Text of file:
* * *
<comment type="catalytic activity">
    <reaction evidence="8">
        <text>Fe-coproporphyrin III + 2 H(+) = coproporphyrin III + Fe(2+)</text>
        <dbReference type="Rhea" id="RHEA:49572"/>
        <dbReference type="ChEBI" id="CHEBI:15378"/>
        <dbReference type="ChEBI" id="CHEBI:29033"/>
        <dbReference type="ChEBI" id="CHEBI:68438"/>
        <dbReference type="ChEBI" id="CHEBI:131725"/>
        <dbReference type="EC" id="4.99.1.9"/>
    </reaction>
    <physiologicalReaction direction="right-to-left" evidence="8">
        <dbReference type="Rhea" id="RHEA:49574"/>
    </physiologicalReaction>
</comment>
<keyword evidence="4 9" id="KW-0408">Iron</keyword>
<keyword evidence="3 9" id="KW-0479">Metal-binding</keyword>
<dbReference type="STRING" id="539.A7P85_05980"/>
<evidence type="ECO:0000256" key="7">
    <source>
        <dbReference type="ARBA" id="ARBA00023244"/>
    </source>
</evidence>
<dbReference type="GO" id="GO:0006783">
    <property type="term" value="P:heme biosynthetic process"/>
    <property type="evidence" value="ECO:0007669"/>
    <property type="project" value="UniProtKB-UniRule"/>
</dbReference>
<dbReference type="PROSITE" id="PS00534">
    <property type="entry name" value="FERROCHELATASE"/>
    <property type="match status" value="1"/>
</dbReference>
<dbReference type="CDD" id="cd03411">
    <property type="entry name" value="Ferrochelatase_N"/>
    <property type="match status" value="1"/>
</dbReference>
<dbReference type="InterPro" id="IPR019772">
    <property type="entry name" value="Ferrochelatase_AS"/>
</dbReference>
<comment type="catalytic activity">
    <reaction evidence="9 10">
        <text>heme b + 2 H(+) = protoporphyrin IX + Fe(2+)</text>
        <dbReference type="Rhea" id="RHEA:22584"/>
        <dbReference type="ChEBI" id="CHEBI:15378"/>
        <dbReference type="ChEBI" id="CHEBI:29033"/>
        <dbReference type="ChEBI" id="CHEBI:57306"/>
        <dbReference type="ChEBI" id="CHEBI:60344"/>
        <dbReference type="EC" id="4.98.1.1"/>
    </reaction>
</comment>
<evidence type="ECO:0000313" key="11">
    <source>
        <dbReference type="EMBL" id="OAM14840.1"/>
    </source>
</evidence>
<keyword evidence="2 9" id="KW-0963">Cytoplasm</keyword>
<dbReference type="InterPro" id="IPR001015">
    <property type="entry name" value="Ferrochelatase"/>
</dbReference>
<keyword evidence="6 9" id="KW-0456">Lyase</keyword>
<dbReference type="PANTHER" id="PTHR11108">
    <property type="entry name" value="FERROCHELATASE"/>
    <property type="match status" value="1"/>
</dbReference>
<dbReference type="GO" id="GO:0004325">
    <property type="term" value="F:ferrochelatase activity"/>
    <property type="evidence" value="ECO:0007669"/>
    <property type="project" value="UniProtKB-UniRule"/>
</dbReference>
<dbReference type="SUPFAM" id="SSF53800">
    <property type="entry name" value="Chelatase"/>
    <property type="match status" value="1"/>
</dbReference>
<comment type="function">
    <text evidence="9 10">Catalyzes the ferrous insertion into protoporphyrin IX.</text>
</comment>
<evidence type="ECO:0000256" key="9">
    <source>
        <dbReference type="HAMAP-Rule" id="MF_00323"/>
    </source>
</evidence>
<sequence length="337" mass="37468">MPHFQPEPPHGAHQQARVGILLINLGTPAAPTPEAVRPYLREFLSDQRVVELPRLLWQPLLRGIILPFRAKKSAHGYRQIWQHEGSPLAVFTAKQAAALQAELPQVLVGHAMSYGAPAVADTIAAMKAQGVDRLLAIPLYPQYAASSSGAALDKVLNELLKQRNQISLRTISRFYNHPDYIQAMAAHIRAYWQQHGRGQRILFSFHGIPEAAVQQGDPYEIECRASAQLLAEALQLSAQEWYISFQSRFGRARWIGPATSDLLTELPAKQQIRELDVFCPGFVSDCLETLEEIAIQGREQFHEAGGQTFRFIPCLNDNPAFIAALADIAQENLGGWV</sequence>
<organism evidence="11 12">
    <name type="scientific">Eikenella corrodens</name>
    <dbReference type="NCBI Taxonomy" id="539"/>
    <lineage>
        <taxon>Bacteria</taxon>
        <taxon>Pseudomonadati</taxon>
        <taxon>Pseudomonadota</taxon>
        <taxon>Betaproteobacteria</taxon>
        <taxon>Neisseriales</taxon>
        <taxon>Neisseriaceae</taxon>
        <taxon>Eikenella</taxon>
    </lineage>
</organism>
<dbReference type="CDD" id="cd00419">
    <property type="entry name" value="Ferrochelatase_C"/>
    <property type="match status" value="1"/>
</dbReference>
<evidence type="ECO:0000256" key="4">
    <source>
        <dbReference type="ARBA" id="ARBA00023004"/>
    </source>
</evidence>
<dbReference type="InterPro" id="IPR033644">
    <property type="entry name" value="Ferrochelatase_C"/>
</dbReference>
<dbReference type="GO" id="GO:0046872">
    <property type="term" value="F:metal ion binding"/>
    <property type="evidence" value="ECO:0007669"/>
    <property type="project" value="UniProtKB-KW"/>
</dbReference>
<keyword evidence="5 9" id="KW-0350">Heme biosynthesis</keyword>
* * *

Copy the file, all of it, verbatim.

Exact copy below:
<comment type="catalytic activity">
    <reaction evidence="8">
        <text>Fe-coproporphyrin III + 2 H(+) = coproporphyrin III + Fe(2+)</text>
        <dbReference type="Rhea" id="RHEA:49572"/>
        <dbReference type="ChEBI" id="CHEBI:15378"/>
        <dbReference type="ChEBI" id="CHEBI:29033"/>
        <dbReference type="ChEBI" id="CHEBI:68438"/>
        <dbReference type="ChEBI" id="CHEBI:131725"/>
        <dbReference type="EC" id="4.99.1.9"/>
    </reaction>
    <physiologicalReaction direction="right-to-left" evidence="8">
        <dbReference type="Rhea" id="RHEA:49574"/>
    </physiologicalReaction>
</comment>
<keyword evidence="4 9" id="KW-0408">Iron</keyword>
<keyword evidence="3 9" id="KW-0479">Metal-binding</keyword>
<dbReference type="STRING" id="539.A7P85_05980"/>
<evidence type="ECO:0000256" key="7">
    <source>
        <dbReference type="ARBA" id="ARBA00023244"/>
    </source>
</evidence>
<dbReference type="GO" id="GO:0006783">
    <property type="term" value="P:heme biosynthetic process"/>
    <property type="evidence" value="ECO:0007669"/>
    <property type="project" value="UniProtKB-UniRule"/>
</dbReference>
<dbReference type="PROSITE" id="PS00534">
    <property type="entry name" value="FERROCHELATASE"/>
    <property type="match status" value="1"/>
</dbReference>
<dbReference type="CDD" id="cd03411">
    <property type="entry name" value="Ferrochelatase_N"/>
    <property type="match status" value="1"/>
</dbReference>
<dbReference type="InterPro" id="IPR019772">
    <property type="entry name" value="Ferrochelatase_AS"/>
</dbReference>
<comment type="catalytic activity">
    <reaction evidence="9 10">
        <text>heme b + 2 H(+) = protoporphyrin IX + Fe(2+)</text>
        <dbReference type="Rhea" id="RHEA:22584"/>
        <dbReference type="ChEBI" id="CHEBI:15378"/>
        <dbReference type="ChEBI" id="CHEBI:29033"/>
        <dbReference type="ChEBI" id="CHEBI:57306"/>
        <dbReference type="ChEBI" id="CHEBI:60344"/>
        <dbReference type="EC" id="4.98.1.1"/>
    </reaction>
</comment>
<evidence type="ECO:0000313" key="11">
    <source>
        <dbReference type="EMBL" id="OAM14840.1"/>
    </source>
</evidence>
<keyword evidence="2 9" id="KW-0963">Cytoplasm</keyword>
<dbReference type="InterPro" id="IPR001015">
    <property type="entry name" value="Ferrochelatase"/>
</dbReference>
<keyword evidence="6 9" id="KW-0456">Lyase</keyword>
<dbReference type="PANTHER" id="PTHR11108">
    <property type="entry name" value="FERROCHELATASE"/>
    <property type="match status" value="1"/>
</dbReference>
<dbReference type="GO" id="GO:0004325">
    <property type="term" value="F:ferrochelatase activity"/>
    <property type="evidence" value="ECO:0007669"/>
    <property type="project" value="UniProtKB-UniRule"/>
</dbReference>
<dbReference type="SUPFAM" id="SSF53800">
    <property type="entry name" value="Chelatase"/>
    <property type="match status" value="1"/>
</dbReference>
<comment type="function">
    <text evidence="9 10">Catalyzes the ferrous insertion into protoporphyrin IX.</text>
</comment>
<evidence type="ECO:0000256" key="9">
    <source>
        <dbReference type="HAMAP-Rule" id="MF_00323"/>
    </source>
</evidence>
<sequence length="337" mass="37468">MPHFQPEPPHGAHQQARVGILLINLGTPAAPTPEAVRPYLREFLSDQRVVELPRLLWQPLLRGIILPFRAKKSAHGYRQIWQHEGSPLAVFTAKQAAALQAELPQVLVGHAMSYGAPAVADTIAAMKAQGVDRLLAIPLYPQYAASSSGAALDKVLNELLKQRNQISLRTISRFYNHPDYIQAMAAHIRAYWQQHGRGQRILFSFHGIPEAAVQQGDPYEIECRASAQLLAEALQLSAQEWYISFQSRFGRARWIGPATSDLLTELPAKQQIRELDVFCPGFVSDCLETLEEIAIQGREQFHEAGGQTFRFIPCLNDNPAFIAALADIAQENLGGWV</sequence>
<organism evidence="11 12">
    <name type="scientific">Eikenella corrodens</name>
    <dbReference type="NCBI Taxonomy" id="539"/>
    <lineage>
        <taxon>Bacteria</taxon>
        <taxon>Pseudomonadati</taxon>
        <taxon>Pseudomonadota</taxon>
        <taxon>Betaproteobacteria</taxon>
        <taxon>Neisseriales</taxon>
        <taxon>Neisseriaceae</taxon>
        <taxon>Eikenella</taxon>
    </lineage>
</organism>
<dbReference type="CDD" id="cd00419">
    <property type="entry name" value="Ferrochelatase_C"/>
    <property type="match status" value="1"/>
</dbReference>
<evidence type="ECO:0000256" key="4">
    <source>
        <dbReference type="ARBA" id="ARBA00023004"/>
    </source>
</evidence>
<dbReference type="InterPro" id="IPR033644">
    <property type="entry name" value="Ferrochelatase_C"/>
</dbReference>
<dbReference type="GO" id="GO:0046872">
    <property type="term" value="F:metal ion binding"/>
    <property type="evidence" value="ECO:0007669"/>
    <property type="project" value="UniProtKB-KW"/>
</dbReference>
<keyword evidence="5 9" id="KW-0350">Heme biosynthesis</keyword>